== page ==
Are movie stars a thing anymore? One of the consequences of cinema’s shift to the global market and franchise filmmaking is a decline in movies built around their casts. I mean sure, we still have A-list actors, but I think it’s hard to say they compare to the classic Hollywood idea of a “star.” Just look at one of the highest-grossing box office stars of all time, Robert Downey Jr. He was the highest paid actor in the world between 2013 and 2015 and should be one of the most recognizable people on the planet, having starred in the highest-grossing film ever made as recently as last year. But were people showing up Avengers Endgame to see Robert Downey Jr. or Tony Stark? How many people are out there who have Iron Man tattoos but haven’t even heard of Zodiac, Chaplin, or Weird Science? And will those same people show up to watch him get farted on by CGI animals? The answer is: I don’t know. Because this narrative, like so much of 2020, has been thrown off completely thanks to the global pandemic. The state of the industry back in January has already become irrelevant. Case in point: while it would be nice to call Dolittle a commercial disappointment, it likely will remain the sixth highest-grossing film of 2020.
Season 1, Episode 4
Original Air Date: October 30th, 2012
So The Mindy Project is another show I didn’t know much about going in, but thankfully, as the fourth episode of a half hour comedy, I didn’t have a lot of catching up to do. It’s also a show that actually made its Halloween episode actually about Halloween, so that’s another big plus for me. I guess this is exactly what I was looking for when I picked so many shows I had never watched for this year’s Shocktober. Just a fun slice of a much bigger pie. Basically, I’m happy to be going out on a nice note. Let me tell you about it.
Season 1, Episode 6
Original Air Date: October 29, 2007
I have always considered Chuck with trepidation. On one hand, it’s a show passionate fans desperately fought to keep on the air and I’m definitely interested in a show built around the trio of Zachary Levi (because Thor 2, Shazam, and Mrs. Maisel), Yvonne Strahovski (because she’s in the Mass Effect games), and Adam Baldwin (because Firefly and definitely not his politics). On the other hand, it looked like it could be The Big Bang Theory with action. So is “Chuck Versus the Sandworm” a delightfully nerd-friendly Halloween adventure or cringey drivel? I lean toward the latter.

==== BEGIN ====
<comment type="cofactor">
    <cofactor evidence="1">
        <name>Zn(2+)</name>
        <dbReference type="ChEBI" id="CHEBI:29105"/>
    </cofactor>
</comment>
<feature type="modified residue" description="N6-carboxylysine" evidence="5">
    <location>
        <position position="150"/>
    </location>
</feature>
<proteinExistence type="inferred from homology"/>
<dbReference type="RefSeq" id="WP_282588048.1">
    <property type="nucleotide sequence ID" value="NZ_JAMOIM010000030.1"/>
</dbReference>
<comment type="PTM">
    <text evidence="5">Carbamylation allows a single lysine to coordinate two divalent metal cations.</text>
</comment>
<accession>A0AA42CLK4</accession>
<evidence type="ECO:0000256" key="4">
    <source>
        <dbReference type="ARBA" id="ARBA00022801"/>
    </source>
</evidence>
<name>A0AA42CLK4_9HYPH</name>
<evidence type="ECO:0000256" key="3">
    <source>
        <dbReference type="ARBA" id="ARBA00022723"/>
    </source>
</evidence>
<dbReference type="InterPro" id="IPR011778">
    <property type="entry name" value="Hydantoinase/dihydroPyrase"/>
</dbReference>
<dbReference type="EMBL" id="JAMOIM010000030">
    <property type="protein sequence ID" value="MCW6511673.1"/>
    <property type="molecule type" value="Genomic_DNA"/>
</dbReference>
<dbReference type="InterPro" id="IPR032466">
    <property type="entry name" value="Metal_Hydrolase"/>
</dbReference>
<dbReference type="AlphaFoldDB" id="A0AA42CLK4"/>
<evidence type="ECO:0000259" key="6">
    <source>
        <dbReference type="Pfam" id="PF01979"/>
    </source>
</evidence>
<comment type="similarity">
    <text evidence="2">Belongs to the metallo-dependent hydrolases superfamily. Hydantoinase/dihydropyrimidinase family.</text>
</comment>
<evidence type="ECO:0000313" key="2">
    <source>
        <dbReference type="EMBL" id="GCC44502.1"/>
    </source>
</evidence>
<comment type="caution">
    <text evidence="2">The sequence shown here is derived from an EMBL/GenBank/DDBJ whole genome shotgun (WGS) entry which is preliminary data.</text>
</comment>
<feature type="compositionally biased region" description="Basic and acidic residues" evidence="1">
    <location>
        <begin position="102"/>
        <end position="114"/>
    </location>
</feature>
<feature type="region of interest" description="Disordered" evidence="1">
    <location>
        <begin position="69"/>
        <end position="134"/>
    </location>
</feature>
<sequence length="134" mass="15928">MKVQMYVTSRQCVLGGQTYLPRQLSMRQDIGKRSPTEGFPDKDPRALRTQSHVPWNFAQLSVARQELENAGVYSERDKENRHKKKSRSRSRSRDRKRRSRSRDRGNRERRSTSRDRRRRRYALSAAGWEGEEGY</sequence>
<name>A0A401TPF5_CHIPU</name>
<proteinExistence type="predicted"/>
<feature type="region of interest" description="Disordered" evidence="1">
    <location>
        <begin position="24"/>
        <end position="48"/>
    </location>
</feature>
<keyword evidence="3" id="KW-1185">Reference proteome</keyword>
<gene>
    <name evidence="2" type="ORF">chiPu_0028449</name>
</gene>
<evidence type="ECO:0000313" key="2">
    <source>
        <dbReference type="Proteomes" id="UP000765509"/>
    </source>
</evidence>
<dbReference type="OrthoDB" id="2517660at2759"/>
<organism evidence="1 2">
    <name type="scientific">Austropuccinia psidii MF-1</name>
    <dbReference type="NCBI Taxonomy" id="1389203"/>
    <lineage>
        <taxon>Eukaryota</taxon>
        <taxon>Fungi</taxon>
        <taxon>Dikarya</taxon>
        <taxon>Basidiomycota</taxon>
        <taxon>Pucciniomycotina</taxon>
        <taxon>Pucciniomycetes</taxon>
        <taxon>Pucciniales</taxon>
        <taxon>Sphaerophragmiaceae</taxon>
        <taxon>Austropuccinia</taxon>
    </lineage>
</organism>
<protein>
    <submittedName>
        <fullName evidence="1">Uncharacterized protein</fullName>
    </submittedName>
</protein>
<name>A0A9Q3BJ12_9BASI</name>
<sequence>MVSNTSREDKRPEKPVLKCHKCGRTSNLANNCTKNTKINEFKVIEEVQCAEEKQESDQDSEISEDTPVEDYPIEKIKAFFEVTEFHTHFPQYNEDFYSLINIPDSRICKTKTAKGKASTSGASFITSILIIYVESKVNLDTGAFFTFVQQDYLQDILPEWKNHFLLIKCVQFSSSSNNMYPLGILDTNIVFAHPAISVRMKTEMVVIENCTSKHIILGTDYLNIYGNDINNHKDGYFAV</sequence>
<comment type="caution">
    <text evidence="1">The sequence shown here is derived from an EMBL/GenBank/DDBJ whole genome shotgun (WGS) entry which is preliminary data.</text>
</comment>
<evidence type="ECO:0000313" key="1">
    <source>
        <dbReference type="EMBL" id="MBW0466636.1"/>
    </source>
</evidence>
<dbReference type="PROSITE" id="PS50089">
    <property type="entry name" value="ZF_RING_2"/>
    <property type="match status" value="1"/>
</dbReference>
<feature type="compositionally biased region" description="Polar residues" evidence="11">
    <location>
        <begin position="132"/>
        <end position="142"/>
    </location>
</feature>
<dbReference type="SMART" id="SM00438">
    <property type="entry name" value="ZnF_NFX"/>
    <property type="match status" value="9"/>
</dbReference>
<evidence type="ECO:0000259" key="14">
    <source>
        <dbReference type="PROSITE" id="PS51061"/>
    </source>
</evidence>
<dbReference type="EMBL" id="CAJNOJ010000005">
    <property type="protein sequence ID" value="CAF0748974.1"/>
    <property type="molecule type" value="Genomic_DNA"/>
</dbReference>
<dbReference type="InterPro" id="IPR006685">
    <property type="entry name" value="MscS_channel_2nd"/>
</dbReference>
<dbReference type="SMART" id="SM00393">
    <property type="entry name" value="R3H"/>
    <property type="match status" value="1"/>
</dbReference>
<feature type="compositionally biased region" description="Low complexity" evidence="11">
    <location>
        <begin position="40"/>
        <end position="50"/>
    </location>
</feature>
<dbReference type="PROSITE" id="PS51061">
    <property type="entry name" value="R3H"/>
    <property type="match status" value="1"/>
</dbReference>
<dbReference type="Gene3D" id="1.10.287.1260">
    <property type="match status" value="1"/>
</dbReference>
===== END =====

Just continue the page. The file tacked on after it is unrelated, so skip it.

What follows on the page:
Season 6, Episode 7
Original Air Date: October 25, 2005
In case you were wondering what my methodology was when it came to choosing my Halloween specials this year, it was simply googling “Halloween specials” and scanning the listicles and Wikipedia article that came up. I had to go back and check, but this episode of Gilmore Girls really was featured as one of the “best Halloween episodes” by Time, Cosmopolitan, and Insider. Which is absolutely bullshit because not only is this episode impossible to watch for a newcomer, it also barely has anything to do with Halloween.
Season 2, Episode 4
Original Air Date: October 26, 1997
I now associate King of the Hill strongly with John, so it figures that I’d be posting this review after a very John-centric day. I woke up a little early this morning to catch a screening of Stakeout, the latest feature from the Otteni Brothers, as part of the HorrOrigins festival. It was a lot of fun and you should check it out when it hits streaming. Later, I got Arby’s for the first time in a real, real long time. I think it was the first time my dad didn’t pay for me. My favorite part were the curly fries, for which they gave me horsey sauce (which was good) and Arby’s sauce (which was weird and bad). And now I’m writing about an episode of one of John’s favorite shows. Let me tell you about it.
Season 3, Episode 5
Original Air Date: October 31, 1996
One of the worst habits I’ve developed over the past few months is wasting time watching clips of TV shows on YouTube. Time that could be spent, at the very least, clearing my backlog of video games, TV shows, movies, and blog posts instead gets taken up mindlessly scrolling through popular moments of, most of the time, show I’ve already watched like New Girl and Scrubs. I guess it doesn’t feel like a waste of time when the clips are usually less than five minutes? Anyway, it all started when I got recommended a scene from ER where one of the doctors finds two other doctors have been stabbed. I had to know more: were they OK? One of them was. Who did the stabbing? David Krumholtz, it turns out. What were the ramifications of this? Hard to say. Thus I was overtaken by a desire to learn just how over-the-top this seemingly respectable show really was.
Marc Summers’ Mystery Magical Tour, also known as the “Mystery Magical Special,” was a special aired by Nickelodeon in 1988 and then through the mid-nineties. Marc Summers’ popularity is difficult to explain by modern standards, but the important thing to know is that he hosted a game show called Double Dare that helped put Nickelodeon on the map. I guess he was sort of like the Eighties’ equivalent of Scott Rogowsky, if kids were actually interested in his post-HQ Trivia career. But if those kids tuned into Mystery Magical Tour hoping to get their usual dosage of green slime, they were in for a rude awakening.